Wednesday, May 14, 2014

In Which I Go to a Kindergarten Concert and Have an Epiphany

Pink P’s kindergarten concert was today. For more than a week, she repeatedly explained to me what kind of clothes and shoes she was supposed to wear and how she wasn't supposed wear a dress unless she also wore tights or shorts under it. Before we left, she also reminded me that she needed a flashlight and that we should get there at least 15 minutes beforehand to find a decent seat. In short, she was completely and totally prepared.

Sky's concert was back in December, and our "preparations" was much different. First, were the repeated negotiations about why it was necessary to stand and sing in front of a crowd of total strangers. Then there was the social story about standing still, ignoring all the distracting people in the gym, and what he would be doing in the minutes before and after their performance. There were also numerous e-mails checking and re-checking that it was okay for him to wear what he planned to wear for the concert.

On the day of the concert, I had a hard time enjoying it. Waiting for his class to take the stage, I worked to repress memories of school shows past. Of being pubicly shamed during his preschool show when he did things beyond embarrassing and all the other parents stared at us. Of being told by teachers that he should know better by now. We understand a lot more now than we did then, but concerts are still hard for Sky. For us.

When his class came out, I had to force myself not to slide to the end of my seat and grip the edge of the bleacher. As they sang, Sky bounced around, shifted from side to side, scanned the faces of the parents packing the gym, played with his hands, talked to neighbors, and probably remembered to sing about 40% of the time. During his class’s special performance, he stood distractedly twirling his xylophone mallets (instead of using them to make music like everyone else in his class was doing) as he intently counted the lights hanging from the ceiling in the gym. At one point, Pink P leaned over and asked in a ridiculously loud voice, "Mommy, why is Sky doing that?" Of course, there was really no good answer, particularly since any explanation I could have offered would have required me to yell over the din of whatever song they were singing. Sky was doing exactly what he needed to do to get through this. And, in the end, he did really well, even if his "really well" looked a lot different than everyone else's.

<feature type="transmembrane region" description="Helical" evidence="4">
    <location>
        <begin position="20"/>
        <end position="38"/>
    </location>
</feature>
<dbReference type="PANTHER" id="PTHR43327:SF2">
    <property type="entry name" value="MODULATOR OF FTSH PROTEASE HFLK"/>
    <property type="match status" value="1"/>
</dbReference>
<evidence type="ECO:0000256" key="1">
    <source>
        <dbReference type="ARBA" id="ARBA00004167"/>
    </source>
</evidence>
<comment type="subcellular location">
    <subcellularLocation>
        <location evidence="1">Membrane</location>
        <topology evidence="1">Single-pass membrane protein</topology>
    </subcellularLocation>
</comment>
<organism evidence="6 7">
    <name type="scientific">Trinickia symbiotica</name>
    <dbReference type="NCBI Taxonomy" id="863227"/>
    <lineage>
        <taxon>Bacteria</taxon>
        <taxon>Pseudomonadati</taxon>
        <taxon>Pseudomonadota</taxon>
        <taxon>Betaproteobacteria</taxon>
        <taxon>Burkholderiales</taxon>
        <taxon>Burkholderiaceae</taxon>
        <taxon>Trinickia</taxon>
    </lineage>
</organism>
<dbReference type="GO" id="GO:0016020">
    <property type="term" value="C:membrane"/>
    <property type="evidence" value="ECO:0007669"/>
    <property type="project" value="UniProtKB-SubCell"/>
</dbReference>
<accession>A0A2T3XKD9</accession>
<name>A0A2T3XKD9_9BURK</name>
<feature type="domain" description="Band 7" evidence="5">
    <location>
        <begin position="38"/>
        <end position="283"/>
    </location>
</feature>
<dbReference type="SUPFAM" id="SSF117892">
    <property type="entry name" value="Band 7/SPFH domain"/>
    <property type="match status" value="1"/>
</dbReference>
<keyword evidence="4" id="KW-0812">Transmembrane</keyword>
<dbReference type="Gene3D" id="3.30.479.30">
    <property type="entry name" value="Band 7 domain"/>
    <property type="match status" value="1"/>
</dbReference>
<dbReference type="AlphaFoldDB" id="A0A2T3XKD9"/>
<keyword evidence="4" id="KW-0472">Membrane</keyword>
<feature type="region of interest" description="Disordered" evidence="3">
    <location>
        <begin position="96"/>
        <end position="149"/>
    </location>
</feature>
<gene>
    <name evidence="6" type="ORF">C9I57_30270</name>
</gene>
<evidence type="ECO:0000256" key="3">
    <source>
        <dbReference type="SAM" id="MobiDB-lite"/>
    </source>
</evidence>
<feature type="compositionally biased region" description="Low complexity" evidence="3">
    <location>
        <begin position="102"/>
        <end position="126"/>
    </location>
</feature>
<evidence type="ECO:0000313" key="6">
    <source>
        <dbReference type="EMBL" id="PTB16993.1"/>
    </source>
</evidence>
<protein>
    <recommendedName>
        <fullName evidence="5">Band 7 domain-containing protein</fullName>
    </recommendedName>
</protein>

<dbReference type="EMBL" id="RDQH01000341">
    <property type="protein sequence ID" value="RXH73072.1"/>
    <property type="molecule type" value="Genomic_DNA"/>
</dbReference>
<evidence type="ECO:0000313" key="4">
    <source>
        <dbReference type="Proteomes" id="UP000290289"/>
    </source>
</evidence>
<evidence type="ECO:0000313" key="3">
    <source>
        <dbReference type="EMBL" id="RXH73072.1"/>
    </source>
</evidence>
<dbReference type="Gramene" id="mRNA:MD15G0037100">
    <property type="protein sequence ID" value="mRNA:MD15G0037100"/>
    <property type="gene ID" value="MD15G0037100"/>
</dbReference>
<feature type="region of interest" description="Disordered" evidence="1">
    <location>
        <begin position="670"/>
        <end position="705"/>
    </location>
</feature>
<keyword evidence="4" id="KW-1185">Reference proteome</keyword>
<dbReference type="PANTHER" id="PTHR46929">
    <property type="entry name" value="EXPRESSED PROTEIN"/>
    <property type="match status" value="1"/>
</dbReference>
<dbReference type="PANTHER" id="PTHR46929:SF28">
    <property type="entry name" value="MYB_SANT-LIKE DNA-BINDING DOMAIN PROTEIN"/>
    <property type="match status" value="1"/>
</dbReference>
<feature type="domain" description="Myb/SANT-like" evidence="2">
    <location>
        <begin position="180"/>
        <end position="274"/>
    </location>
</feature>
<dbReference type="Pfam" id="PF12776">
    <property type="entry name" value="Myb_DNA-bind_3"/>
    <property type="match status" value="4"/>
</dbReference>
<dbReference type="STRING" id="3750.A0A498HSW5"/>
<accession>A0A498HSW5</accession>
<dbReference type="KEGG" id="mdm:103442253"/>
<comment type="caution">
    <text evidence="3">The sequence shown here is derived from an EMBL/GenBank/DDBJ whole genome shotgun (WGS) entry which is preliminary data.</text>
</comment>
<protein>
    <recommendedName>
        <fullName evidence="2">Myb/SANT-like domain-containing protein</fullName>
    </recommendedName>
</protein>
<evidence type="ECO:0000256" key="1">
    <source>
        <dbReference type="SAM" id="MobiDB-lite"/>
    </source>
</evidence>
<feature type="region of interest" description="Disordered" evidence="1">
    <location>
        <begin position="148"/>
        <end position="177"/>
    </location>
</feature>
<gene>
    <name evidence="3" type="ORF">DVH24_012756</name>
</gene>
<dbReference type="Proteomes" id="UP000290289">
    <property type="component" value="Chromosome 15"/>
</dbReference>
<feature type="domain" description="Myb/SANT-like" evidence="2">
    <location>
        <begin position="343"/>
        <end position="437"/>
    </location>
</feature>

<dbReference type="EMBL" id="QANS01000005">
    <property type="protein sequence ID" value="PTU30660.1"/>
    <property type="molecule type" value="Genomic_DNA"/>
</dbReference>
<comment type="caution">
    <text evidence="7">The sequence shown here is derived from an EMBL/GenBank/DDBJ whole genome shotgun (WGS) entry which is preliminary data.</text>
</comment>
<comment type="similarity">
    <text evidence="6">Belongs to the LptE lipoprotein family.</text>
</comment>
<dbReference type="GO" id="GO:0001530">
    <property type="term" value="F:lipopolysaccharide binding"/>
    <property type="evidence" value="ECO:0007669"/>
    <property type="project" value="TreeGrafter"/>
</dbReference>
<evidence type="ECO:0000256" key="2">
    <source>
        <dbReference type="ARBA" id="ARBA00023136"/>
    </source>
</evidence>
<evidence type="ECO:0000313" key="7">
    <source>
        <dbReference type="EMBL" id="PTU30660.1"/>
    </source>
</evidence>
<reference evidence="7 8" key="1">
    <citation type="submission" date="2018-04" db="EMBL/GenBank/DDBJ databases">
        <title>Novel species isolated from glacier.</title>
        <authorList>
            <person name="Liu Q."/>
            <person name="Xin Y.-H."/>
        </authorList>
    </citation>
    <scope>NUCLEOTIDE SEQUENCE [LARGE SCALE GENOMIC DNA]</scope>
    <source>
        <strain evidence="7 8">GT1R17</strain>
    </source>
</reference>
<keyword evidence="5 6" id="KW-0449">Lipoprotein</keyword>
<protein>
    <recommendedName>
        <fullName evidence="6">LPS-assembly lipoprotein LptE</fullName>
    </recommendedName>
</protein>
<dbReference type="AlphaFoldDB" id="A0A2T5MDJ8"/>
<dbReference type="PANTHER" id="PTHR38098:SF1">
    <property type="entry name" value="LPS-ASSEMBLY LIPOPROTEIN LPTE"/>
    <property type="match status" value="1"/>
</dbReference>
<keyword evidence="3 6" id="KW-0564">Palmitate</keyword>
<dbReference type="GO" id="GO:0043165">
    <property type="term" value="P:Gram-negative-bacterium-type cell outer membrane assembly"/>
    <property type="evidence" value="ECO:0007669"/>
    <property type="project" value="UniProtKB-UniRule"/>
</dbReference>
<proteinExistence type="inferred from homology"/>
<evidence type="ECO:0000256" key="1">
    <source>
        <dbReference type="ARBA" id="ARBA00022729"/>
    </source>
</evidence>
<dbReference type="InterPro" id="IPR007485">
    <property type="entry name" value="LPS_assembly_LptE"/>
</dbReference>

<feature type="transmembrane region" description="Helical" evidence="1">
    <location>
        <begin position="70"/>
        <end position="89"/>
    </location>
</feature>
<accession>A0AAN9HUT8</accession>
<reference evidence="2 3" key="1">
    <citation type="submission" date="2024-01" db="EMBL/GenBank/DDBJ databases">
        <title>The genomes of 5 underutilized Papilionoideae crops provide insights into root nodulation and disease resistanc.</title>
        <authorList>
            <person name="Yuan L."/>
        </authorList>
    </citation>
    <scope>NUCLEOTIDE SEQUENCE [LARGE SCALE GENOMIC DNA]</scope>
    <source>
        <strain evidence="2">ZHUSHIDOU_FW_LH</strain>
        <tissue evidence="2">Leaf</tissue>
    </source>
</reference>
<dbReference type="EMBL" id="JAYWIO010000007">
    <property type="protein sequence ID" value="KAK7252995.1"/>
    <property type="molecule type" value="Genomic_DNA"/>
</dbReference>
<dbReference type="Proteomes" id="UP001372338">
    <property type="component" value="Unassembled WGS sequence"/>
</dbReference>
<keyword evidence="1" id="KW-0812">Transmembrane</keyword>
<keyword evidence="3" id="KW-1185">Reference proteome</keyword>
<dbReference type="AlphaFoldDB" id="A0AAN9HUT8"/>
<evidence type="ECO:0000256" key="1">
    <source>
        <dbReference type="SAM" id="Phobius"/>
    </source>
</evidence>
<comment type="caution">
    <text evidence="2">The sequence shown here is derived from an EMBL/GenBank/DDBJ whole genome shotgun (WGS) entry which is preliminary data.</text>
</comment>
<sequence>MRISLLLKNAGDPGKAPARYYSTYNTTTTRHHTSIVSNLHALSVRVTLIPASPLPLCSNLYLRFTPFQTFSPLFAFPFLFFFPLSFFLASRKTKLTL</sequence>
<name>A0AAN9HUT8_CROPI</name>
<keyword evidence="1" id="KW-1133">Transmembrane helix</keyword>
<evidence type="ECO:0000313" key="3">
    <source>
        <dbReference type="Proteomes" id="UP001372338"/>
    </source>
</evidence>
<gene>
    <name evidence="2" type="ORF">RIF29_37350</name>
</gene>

Sitting through Pink P's concert today was an entirely different experience. I didn't slide to the edge of my seat, heart pounding, willing her to make the right choices and to keep her impulses under control. I wasn't trying to mouth the words so she could sing along, flashing her hand signals meant to help her stay on track. I wasn't dreading all the possible things that could go wrong. I was just sitting there peacefully watching a hundred six-year olds sing about friendships and mothers and all the beautiful stars. Pink was engaged and enthusiastic (and awesome!). But, what was so extraordinary about her concert was that it was all so completely ordinary.

As I sat thinking about this, I started to pick out the kindergarten kids who were like Sky --the girl whose eyes wandered and who seemed to be dancing to an entirely different beat, the boy whose sound effects could sometimes be heard over the singing of his classmates. I didn’t notice them at first, but the more I thought about what it’s usually like for me to sit through one of these programs, I started to wonder which of the moms and dads around me were sitting on the edges of their seats silently willing their kids to just get through this thing.

I looked around to see if I could spot those parents in the audience, but as I watched the faces of the other moms and dads, I found something unexpected, instead. I found that in that hot gym filled to every crevice by the cacophonous sound of 100 kindergarteners singing, everyone was focused on his or her own kid. No one cared that the one girl kept lifting her shirt or the other boy kept flapping his hands. Most people just seemed to be enjoying the music.

Here’s hoping some day soon I figure out how to do the same!


Katie said...

The beauty of RSS feeds is we're always here to see what you write even if it's been awhile. :)

Kathy said...

In his christmas concert, my nephew pulled his Santa had all the way over his face and swung his arms back & forth so much that the little girl next to him had to move over - and it was adorable. He got quite a few chuckles and when I looked around, everyone was just enjoying the show. It sounds like Sky & Pink P did great, I'm glad you (and they) got through them!